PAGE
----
Bud Collyer (Beat The Clock)
Jackson Beck (Popeye)
Joan Alexander (The Name’s The Same)
Jack Grimes (Speed Racer)
Julie Bennett (Mister Magoo)
The New Adventures of Superman’ was the first animated immortalisation of the Man of Steel for the small screen audience, since the Fleischer theatrical shorts of the 1940s. It was one of Filmation’s first attempt at television animation, having acquired the license rights for DC characters, and quickly became Saturday morning’s staple for superheroics for decades to come.
The show’s first season, which aired on CBS from 1966-67, had a particular format of two 7-8 minute Superman cartoons, with one 7-8 minute episode of the first season of ‘The Adventures of Superboy’ sandwiched in-between. Subsequent seasons would incorporate a variety of other DC superheroes into the format, including Aquaman, Batman, Atom and Hawkman, amongst others. What is most interesting about this show and subsequent seasons is that it served somewhat as a precursor to the long-running Super Friends series of the 70s and 80s, after Hanna-Barbera acquired the rights to use DC characters from Filmation.
Throughout this first season of 36 7-8 minute episodes, Superman/Clark Kent deals with a lot of rather one-dimensional space villains from Pluto and Jupiter, for example, mad scientists harnessing insectoid and robotic powers, plus an army of sea-creatures and pre-historic dinosaurs. Classic villains from the Superman comic books also make their first appearance in animated form here in a few episodes, including Lex Luthor, the Prankster,the Parasite (albeit in a rather child-friendly depiction compared to his appearance in the comics), the Toyman, Brainiac, Mr. Mxyzptlk and original villains, the Sorcerer and the Wicked Warlock. Also making their small screen debut alongside the Man of Steel and his rogues gallery are Daily Planet Chief Editor Perry White, journalistic reporter Lois Lane and cub-reporter Jimmy Olsen. Interestingly, Bud Collyer, who voiced Superman in the 1940s’ Fleischer shorts and the long-running radio programme, also voiced the man of Steel here; while Joan Alexander, who also voiced Lois Lane in the same radio show, reprises her role here as the journalistic beauty of Metropolis. Ted Knight, who went on to narrate the adventures and action during the Super Friends series, also provides narration here, explaining the action as it is happening in a way very much synonymous with radio broadcasting.Ironically, compared to today’s standards, the action presented was very limited and Superman was not permitted to pull punches towards anyone or advocate any use of violence towards his enemies. This was due to a parental union, stating that comic book violence in books and on television were a bad influence on the young target audience. Therefore, the majority of DC’s Filmation Adventures series and subsequent Super Friends cartoons (as well as many other contemporary Hanna-Barbera cartoon series) were not especially full of animated action sequences, but did present a lot of moral messages for young children through dialogue and story-telling. Also, being a fledgling company, Filmation was famous for making use of stock footage quite frequently in their series and, unfortunately, this makes the cartoon sequences a little repetitive and predictable at times. However, on the whole, the character depictions and storyboards are relatively faithful to their comic-book counterparts, such as the utilisation of Jimmy Olsen’s Superman signal watch, for example.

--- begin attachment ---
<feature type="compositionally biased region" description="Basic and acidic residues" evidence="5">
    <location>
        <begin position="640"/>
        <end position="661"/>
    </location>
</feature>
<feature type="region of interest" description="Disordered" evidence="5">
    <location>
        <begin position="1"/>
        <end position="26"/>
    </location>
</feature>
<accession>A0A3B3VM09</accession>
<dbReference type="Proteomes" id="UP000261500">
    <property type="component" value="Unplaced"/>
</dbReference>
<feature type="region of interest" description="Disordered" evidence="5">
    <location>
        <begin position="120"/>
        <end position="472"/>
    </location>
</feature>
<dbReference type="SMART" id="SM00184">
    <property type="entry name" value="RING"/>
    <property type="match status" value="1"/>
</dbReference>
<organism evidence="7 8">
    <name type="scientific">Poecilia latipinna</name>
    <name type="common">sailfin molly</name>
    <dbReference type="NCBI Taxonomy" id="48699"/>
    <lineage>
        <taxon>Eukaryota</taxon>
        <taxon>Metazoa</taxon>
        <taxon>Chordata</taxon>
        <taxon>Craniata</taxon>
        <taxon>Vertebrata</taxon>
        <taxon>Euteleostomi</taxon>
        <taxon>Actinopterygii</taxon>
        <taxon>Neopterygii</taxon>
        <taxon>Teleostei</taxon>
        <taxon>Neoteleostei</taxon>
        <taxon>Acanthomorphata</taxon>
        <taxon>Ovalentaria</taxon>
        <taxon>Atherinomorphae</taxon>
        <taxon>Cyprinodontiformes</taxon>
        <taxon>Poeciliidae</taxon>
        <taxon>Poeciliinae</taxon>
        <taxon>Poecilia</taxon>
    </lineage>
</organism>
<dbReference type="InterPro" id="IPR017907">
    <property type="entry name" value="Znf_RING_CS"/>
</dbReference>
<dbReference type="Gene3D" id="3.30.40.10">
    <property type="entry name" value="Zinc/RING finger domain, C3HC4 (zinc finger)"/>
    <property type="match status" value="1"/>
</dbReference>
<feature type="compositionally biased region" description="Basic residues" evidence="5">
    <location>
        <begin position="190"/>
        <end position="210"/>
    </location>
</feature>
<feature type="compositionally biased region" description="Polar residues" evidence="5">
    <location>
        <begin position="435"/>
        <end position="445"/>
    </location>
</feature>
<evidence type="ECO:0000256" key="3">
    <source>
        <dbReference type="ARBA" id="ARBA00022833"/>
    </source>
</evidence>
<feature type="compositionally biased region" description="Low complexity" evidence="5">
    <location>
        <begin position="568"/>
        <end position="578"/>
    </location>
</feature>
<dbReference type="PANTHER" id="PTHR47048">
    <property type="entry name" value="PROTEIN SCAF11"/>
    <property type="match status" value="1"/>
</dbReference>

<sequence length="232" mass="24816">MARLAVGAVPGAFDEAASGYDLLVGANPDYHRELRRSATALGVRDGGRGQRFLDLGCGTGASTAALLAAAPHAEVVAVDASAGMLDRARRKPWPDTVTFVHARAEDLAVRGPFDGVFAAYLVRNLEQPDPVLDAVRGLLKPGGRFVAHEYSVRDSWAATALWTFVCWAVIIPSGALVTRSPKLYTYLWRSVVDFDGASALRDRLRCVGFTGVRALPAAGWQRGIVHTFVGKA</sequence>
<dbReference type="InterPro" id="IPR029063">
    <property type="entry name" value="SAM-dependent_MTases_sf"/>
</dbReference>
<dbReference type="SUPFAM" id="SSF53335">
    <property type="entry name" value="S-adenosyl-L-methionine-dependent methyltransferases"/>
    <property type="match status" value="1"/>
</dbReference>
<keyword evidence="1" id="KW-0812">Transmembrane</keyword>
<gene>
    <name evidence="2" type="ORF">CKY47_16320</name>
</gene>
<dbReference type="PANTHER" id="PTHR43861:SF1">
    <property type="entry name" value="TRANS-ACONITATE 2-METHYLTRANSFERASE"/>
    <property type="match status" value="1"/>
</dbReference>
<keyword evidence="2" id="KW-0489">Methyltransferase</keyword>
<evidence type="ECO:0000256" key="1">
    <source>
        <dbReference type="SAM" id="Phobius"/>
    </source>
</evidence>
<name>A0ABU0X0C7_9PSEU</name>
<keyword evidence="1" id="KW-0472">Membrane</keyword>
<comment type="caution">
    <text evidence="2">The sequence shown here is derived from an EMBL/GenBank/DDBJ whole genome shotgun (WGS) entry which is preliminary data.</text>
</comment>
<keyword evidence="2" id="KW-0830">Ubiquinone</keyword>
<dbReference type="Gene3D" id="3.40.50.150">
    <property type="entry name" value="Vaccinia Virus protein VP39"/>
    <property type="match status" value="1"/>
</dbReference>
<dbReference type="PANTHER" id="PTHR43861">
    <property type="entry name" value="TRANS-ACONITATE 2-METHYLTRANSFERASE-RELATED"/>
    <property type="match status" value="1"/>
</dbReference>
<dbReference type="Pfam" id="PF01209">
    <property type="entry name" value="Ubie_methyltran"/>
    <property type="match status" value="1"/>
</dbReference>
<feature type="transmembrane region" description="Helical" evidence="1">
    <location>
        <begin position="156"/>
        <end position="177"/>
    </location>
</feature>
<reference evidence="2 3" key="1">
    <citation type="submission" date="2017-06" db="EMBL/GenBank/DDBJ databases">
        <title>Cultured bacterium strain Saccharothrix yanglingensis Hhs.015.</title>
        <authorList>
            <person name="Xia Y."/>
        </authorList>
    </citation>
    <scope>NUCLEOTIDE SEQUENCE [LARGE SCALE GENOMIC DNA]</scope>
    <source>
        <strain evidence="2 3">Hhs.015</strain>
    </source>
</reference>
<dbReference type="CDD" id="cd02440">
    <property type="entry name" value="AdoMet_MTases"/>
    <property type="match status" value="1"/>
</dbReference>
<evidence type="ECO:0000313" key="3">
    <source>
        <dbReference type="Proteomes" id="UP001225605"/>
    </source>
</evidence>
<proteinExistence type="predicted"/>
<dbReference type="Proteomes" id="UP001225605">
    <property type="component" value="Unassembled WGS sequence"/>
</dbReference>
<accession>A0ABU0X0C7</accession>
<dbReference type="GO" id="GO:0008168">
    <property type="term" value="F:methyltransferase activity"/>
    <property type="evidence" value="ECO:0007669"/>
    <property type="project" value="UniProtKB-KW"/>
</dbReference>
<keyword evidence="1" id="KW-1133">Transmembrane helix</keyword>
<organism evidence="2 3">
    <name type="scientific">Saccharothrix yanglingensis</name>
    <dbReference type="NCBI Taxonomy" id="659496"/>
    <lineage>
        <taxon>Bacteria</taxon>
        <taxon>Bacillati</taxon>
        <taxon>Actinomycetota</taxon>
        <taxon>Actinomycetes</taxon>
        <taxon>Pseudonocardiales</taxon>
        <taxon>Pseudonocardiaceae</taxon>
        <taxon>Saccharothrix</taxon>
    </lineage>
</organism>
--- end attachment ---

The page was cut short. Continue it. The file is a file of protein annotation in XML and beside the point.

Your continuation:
Regarding this release from the DC Comics Classic Collection, the first season of ‘The New Adventures of Superman’, comprising 36 episodes (culminating in 252 minutes of classic animation fun!), is spread over two disks, containing 18 episodes each, with each disc having an approximate running time of just over two hours long. Unfortunately, the ‘Adventures of Superboy’ segments, exploring Superman’s teenage exploits, are not included, presumably due to the on-going legal dispute regarding character copyright and creation. Ironically, they did include the intro to one of the segments towards the end of the first disk, though the episode itself is not included. As an additional retro accompaniment, I would suggest exploring both the two disk DVD set of ‘DC Superheroes – The Filmation Adventures’; which includes the guest spot segments from ‘The Superman/Aquaman Hour of Adventure’ (1967/68), and ‘The Adventures of Aquaman’, also available in a two disk DVD set from the DC Comics Classic Collection (which includes the Aquaman segments from the aforementioned show). Thankfully, Warner Brothers have finally released the last two seasons of ‘The New Adventures of Superman’ onto DVD as of 2014, and let’s hope that we won’t have to wait too long for the interconnecting Season One Superboy segments to be made available to a very eager audience of golden-age animation and Superman enthusiasts.